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India admits killing wrong men for massacre

SRINAGAR, India (Reuters) - Five men killed by Indian forces for the massacre of more than 30 Sikhs had been proved innocent, India has said.

"The deceased were not foreign terrorists as claimed by the forces who led the operation, but innocent civilians," chief minister of Indian Kashmir, Farooq Abdullah, told the state assembly.

He said he had called for a federal investigation into the incident which caused an uproar in Kashmir "in view of the gravity of the offence".

Thirty-six Sikhs were killed in March 2000 in remote Chitisinghpora village in the disputed Himalayan region, hours before a visit to India by then U.S. President Bill Clinton. Clinton strongly condemned the killings.

Four days later, security forces said they had killed five militants who they said carried out the massacre. The forces identified them as "foreign terrorists" from the Pakistan-based Lashkar-e-Taiba and Hizb-ul-Mujahideen groups.

Both organisations denied involvement and blamed India for the massacre which they said was aimed at discrediting the Kashmiri independence cause during Clinton`s visit.

Local people staged massive street protests, saying security forces had picked up five innocent youths, shot them and burnt their bodies beyond recognition.

The protests prompted authorities to exhume the bodies and carry out forensic tests. The procedure was repeated this year after two forensic laboratories found evidence of tampering and the state government admitted officials had faked the samples.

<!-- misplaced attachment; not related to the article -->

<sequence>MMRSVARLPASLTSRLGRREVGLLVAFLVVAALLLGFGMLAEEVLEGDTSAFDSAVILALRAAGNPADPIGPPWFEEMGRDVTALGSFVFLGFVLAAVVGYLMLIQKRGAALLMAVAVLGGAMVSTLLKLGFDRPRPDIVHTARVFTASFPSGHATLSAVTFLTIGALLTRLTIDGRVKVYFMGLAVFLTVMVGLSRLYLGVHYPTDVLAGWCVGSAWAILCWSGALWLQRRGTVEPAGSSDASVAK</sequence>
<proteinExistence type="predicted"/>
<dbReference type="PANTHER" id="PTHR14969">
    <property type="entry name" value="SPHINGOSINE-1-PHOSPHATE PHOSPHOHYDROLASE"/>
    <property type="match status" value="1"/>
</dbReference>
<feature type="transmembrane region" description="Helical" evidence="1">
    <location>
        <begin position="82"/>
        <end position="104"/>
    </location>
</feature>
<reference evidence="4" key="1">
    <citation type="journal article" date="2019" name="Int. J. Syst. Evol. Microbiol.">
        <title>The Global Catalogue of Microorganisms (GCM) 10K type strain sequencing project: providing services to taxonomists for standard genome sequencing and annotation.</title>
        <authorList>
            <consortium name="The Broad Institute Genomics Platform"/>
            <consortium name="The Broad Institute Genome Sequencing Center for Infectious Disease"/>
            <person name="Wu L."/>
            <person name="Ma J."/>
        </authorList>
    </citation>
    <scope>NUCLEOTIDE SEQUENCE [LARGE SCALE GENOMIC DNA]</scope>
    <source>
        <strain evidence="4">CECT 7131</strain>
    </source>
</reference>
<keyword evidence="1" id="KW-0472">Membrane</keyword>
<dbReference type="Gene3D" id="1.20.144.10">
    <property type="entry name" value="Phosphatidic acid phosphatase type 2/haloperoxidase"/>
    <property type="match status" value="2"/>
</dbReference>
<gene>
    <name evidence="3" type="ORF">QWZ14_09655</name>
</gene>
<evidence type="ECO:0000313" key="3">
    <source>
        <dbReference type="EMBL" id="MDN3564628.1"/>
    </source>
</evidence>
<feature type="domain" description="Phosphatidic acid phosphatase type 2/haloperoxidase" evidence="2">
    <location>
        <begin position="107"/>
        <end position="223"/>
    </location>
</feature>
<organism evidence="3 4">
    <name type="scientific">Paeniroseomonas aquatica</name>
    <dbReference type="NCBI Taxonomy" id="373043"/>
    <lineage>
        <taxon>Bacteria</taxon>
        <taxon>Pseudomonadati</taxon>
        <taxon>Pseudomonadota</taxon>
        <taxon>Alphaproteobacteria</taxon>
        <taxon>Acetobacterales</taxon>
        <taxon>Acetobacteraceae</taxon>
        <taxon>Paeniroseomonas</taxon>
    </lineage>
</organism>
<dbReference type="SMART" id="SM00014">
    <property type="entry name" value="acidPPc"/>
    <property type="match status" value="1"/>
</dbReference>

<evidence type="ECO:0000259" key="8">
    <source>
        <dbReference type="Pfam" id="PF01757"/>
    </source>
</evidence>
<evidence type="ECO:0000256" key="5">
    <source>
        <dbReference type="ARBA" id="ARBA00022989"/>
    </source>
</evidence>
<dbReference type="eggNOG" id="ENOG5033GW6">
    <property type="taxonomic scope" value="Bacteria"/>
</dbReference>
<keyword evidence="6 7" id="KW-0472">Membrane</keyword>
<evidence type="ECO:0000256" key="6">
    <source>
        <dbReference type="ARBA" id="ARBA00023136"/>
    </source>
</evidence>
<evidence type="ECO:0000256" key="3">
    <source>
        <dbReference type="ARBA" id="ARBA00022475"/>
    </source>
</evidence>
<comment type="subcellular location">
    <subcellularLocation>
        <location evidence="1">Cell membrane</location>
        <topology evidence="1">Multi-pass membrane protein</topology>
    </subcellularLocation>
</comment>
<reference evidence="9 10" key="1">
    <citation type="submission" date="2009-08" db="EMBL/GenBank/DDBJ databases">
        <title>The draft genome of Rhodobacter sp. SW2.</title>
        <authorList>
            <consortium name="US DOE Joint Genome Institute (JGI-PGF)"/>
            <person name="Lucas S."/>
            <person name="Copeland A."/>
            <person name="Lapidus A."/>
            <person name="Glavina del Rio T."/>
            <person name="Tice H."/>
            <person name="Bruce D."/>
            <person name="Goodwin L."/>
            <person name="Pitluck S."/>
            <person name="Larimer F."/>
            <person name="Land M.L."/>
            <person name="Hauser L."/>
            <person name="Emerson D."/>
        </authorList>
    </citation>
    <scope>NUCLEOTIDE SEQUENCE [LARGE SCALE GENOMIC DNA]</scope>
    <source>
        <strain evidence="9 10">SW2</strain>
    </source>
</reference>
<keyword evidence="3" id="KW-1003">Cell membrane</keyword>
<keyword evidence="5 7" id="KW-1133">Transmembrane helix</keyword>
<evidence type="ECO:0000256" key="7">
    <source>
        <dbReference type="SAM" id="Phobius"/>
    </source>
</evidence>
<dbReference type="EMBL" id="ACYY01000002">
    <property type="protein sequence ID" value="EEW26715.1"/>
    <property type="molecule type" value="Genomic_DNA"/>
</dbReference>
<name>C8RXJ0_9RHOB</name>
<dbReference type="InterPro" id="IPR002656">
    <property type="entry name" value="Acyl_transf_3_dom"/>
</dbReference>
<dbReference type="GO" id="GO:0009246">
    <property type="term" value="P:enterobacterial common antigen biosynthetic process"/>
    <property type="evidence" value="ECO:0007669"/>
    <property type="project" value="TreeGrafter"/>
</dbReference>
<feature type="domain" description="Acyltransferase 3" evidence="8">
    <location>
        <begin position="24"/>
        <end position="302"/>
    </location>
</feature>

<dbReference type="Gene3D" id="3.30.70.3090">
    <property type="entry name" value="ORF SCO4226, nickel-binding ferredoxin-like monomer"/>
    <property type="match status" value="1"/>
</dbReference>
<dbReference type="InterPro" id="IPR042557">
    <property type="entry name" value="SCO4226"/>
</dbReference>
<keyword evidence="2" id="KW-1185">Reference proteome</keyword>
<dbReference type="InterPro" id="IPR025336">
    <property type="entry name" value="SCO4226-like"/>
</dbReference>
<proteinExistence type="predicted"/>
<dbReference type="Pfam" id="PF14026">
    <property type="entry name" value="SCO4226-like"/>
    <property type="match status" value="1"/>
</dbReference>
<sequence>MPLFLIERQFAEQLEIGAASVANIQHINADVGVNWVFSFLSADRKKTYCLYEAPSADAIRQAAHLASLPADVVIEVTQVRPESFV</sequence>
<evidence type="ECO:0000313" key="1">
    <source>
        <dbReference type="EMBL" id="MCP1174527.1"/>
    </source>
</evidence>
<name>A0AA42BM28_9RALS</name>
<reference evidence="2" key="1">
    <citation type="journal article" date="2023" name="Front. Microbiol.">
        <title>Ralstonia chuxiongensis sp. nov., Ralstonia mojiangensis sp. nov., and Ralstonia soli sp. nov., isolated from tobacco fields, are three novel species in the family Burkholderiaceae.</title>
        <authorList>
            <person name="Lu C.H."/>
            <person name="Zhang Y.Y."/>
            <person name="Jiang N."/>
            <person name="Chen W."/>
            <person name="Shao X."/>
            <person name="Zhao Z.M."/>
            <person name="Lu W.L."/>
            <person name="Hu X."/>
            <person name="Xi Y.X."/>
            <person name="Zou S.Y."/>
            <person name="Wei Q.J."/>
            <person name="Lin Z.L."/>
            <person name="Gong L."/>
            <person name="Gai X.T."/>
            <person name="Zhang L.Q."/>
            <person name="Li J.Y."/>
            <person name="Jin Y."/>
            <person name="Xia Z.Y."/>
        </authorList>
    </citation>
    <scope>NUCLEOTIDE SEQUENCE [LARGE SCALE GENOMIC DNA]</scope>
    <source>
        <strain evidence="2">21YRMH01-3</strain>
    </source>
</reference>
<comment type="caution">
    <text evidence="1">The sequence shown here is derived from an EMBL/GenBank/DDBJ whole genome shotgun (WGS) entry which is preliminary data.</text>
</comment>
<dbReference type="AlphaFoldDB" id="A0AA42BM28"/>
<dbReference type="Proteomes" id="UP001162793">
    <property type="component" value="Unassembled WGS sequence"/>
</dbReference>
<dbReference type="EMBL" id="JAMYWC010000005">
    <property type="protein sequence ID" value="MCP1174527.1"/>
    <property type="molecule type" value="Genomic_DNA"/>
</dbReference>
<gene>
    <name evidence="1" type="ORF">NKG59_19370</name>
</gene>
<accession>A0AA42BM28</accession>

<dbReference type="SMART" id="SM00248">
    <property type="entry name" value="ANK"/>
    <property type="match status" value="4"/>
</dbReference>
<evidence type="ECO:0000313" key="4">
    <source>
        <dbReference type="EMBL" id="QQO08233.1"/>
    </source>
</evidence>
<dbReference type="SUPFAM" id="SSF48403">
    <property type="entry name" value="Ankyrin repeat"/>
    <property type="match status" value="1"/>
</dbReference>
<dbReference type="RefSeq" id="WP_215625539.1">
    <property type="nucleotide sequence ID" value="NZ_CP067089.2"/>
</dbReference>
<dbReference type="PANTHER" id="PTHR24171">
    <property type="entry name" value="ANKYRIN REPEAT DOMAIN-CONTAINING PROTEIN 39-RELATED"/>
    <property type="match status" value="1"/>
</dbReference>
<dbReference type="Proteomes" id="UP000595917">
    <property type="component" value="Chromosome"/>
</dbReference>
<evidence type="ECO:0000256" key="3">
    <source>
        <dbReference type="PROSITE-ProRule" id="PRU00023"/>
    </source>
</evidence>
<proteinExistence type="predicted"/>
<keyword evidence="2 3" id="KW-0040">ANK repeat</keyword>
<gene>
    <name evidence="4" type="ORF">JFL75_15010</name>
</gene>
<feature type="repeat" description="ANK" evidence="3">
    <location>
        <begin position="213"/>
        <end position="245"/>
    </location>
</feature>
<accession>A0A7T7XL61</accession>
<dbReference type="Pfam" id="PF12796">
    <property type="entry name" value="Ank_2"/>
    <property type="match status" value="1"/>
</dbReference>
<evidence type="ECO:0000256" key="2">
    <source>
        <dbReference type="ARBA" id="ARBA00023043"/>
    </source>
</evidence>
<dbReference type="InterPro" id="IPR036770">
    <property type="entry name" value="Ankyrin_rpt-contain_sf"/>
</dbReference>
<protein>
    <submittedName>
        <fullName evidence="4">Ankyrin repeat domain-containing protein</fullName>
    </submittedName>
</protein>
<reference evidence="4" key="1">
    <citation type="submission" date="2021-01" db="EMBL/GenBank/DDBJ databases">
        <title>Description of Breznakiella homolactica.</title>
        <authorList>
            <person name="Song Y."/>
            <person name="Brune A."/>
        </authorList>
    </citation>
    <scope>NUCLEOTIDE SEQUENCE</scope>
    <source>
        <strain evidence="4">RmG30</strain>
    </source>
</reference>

Human rights groups have accused security forces in the past of widespread abuses. The Indian government says it investigates all allegations and punishes wrongdoers.

Scenic Kashmir, at the centre of a seven-month military stand-off between India and Pakistan, has witnessed a series of massacres since a bloody separatist revolt erupted in 1989.

Source: Reuters

Kashmir killings

When President Clinton arrived in Delhi after a lightning
visit to Bangladesh, he learnt that 36 unarmed Sikhs had been
massacred in the village of Chittisinghpora in Kashmir. It was the
worst such killing in Kashmir's 10-year insurgency.

The timing of the incident and the targeting of Sikhs, a community
previously untouched by Kashmir's long unrest, led some commentators
to suspect that it was the work of Indian intelligence. But within
hours India's national security adviser, Brajesh Mishra, was claiming
unequivocally that the massacre was a clear case of "cross-border
terrorism". He went so far as to name the organisations believed
responsible, two Pakistan-based militias, Lashkar-e-Toiba and Hizbul
Mujahideen. Later the central government ruled out holding an inquiry
into the atrocity, saying there was no doubt about the identity of
the culprits.

But in an important reversal, the chief minister of Jammu and Kashmir
state, Dr Farooq Abdullah, has announced that he is launching a
judicial inquiry into the massacre, more than seven months after the